1 in 9 are affected worldwide either as carriers or two gene holders. Having the mutations increases one’s risk of storing excess iron in tissues and organs. Iron overload is the trigger for a dozen cancers, chronic and deadly illnesses including heart attacks, liver disease, liver and heart failure, arthritis, diabetes. It has one of the lowest diagnosis rates in the world with less than 8 percent discovering they have it in time to treat properly, or at all.
But are athletes at greater risk of iron overload than the general population? A number of studies have concluded yes, they are. But why?
- Iron Supplements: Although numerous science based studies have determined it generally does not improve performance, iron is often used by elite athletes. This trend has been on the rise for decades, promoted by the vitamin industry. Publicity about it’s use has influenced mid-range athletes and the larger population of citizen athletes training for charity runs, spartan races, marathons, teams of all sports and cycling clubs.The physiologic changes induced by exercise can mimic iron deficiency and decrease hemoglobin and ferritin concentrations over the short term. Determination of serum transferrin concentrations identify true iron deficiency, but too many athletes simply take iron pills or multivitamins with large doses of iron without being tested for real deficiency, overload or genetic mutations… because they heard it was good for them and might give them an edge.Since HH has one of the lowest diagnosis rates in the world, with less that 8 percent discovering they have it in time to treat, or at all, a large segment of athletes are playing Russian roulette every time they take iron pills.In contrast, increased iron stores in the body are a frequent finding in elite athletes who have used long-term iron supplementation. For example, elite runners have increased intestinal blood loss, but can be compensated by enhanced absorption of dietary iron i.e eating a healthy diet of food. Taking iron pills and supplements only increases the risk of iron overload (especially in athletes with undiagnosed hereditary hemochromatosis) without improving performance.
- More than a casual relationship between elite athletes and a higher prevalence of hereditary hemochromatosis than general population has been established.No less than four independent scientific studies in Britain, France, Spain and Australia have reached similar conclusions – athletes test for HH at higher rates than general population, not due to supplements, but at the genetic level. The Madrid study findings indicate a high prevalence of HFE (High Iron Fe gene) gene mutations in highly trained professional athletes populations (49.2%) compared with sedentary controls (33.5%). In a study of French athletes across several sports the primary conclusions were that while 27% of the French population is heterozygous (carriers) for mutations in this gene, 80% of the French athletes who won international competitions in rowing, Nordic skiing, running and judo displayed mutations in one or more allele of HFE, thus demonstrating the existence of a favorable phenotype linked to this heterozygosity. Additional conclusions from these studies included:A. The frequency of HFE mutations in elite athletes is up to twice as high as in controls. (across all the studies.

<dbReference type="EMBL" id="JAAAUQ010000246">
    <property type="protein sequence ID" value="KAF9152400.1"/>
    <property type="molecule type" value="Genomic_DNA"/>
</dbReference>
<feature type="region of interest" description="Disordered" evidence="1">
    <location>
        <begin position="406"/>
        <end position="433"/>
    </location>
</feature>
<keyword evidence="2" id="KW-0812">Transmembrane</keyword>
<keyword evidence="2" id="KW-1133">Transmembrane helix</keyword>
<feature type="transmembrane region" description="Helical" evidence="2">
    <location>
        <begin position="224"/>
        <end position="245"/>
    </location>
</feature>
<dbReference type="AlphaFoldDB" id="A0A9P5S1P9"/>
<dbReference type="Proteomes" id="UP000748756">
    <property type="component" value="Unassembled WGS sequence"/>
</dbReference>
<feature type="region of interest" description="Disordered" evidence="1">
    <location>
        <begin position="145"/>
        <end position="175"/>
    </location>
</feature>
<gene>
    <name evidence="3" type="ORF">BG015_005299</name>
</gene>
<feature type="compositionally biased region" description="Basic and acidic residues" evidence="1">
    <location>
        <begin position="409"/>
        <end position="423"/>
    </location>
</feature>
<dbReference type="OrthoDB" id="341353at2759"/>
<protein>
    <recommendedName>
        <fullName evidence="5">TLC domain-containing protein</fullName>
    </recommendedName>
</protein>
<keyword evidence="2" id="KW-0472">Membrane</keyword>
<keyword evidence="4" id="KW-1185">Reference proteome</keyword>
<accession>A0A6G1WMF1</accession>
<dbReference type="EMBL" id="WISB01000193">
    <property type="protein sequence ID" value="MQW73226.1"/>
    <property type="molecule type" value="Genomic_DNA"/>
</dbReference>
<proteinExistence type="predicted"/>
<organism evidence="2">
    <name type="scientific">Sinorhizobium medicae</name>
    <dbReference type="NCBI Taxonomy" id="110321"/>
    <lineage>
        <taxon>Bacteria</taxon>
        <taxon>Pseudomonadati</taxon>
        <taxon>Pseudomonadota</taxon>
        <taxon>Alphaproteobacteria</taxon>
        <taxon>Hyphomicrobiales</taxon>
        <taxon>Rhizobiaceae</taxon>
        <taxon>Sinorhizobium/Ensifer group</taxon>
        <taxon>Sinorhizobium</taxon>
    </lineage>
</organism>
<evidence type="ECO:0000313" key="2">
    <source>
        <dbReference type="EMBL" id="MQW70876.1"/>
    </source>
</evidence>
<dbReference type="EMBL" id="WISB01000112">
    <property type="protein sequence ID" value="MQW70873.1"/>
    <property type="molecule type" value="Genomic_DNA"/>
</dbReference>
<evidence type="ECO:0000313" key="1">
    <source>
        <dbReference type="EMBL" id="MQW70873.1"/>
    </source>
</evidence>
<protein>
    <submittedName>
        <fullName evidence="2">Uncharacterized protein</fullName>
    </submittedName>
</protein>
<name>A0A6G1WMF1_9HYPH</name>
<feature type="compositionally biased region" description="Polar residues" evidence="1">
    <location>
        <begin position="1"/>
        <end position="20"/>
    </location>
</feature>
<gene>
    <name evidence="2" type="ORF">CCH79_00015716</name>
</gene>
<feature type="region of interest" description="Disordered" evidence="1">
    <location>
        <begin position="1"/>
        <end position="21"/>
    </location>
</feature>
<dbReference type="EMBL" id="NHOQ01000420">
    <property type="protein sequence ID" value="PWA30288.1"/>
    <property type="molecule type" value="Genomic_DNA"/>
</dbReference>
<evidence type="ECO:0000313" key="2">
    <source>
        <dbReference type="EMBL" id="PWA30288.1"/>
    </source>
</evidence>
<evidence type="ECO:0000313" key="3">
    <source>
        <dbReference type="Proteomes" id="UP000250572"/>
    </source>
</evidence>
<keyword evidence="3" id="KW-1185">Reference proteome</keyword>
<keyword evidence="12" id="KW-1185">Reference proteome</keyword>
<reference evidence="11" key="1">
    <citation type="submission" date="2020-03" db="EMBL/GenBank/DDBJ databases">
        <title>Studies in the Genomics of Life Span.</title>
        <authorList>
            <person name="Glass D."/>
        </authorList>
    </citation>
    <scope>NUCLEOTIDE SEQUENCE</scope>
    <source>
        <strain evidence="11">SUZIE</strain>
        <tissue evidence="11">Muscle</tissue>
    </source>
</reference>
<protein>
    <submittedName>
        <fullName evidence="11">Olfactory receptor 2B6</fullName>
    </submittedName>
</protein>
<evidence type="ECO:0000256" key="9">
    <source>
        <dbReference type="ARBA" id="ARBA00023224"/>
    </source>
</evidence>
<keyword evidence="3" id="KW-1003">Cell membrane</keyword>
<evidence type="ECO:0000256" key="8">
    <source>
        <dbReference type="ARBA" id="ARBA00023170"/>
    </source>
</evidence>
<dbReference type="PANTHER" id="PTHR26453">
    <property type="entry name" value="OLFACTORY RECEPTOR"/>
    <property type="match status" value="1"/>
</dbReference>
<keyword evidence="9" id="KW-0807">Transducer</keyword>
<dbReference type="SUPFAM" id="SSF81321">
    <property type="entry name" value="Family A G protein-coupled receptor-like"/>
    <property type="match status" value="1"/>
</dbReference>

B. In the international podium group from the French study, 80% of athletes had mutations in the HFE gene.
C. The HFE mutations are favorable to high level performance in athletes.
D. Heterozygous HFE mutations could be associated with a favorable phenotype.
- Athletes get tested more frequently and thoroughly for their physical condition than do the general population.A strong argument, backed by data from three medical system surveys, indicates one reason more athletes know they have HH than do in the general population – and get treatment – is because they schedule more physicals, or are mandated to take them by sponsoring organizations, request more tests be run and are viewed by health professionals as stronger candidates for specific panels and tests outside of routine blood work. Because they present less factors such as drinking, smoking, poor diet, lack of activity, doctors look beyond presenting symptoms for a source.
The Take Away:
- While more studies need to be done regarding the correlation between elite performance and prevalence of gene mutations, athletes of all stripes should NOT take iron supplements and vitamins with iron in them
- Highlights the need for widespread, routine iron panel testing for all populations to catch this disorder and its damaging effects early and often. Sign our petition to make those tests routine again.
As I got treatment and recovered my strength and stamina I returned to that image of a female cyclist looking like a time traveler from 2005 tapped in 1920.
Research was slow going. I used this one image to search for others, finally employing a face recognition app. That's when I turned up a name. Evelyn Hamilton. No wikipedia page. A further search of Hamilton and cyclist hit pay dirt. Evelyn started out as Evelene Alice Bayliss. And over the course of her life had variations to her name. She was Evelene, Evelyn, Gladys, Alice, and several last names Helsen, Bayliss, Hamilton. As research continued I began unearthing articles and newsreels and connections which would take me on a literary global treasure hunt… revealing the biggest, most consequential story of my writing career. I would have the good fortune to bring a war heroine, cycling champion and equality pioneer back to life and across the finish line of history. From one picture to a life now featured at www.evelynhamiton.org to a nomination for induction into the British Cycling Hall of Fame in 2020.
More of Evelyn Hamilton's exploits – Rides across three zipcodes at 12 years old. Told that society has rules and boundaries because it's a dangerous world out there. Her response, “And I plan to pedal every mile of it.”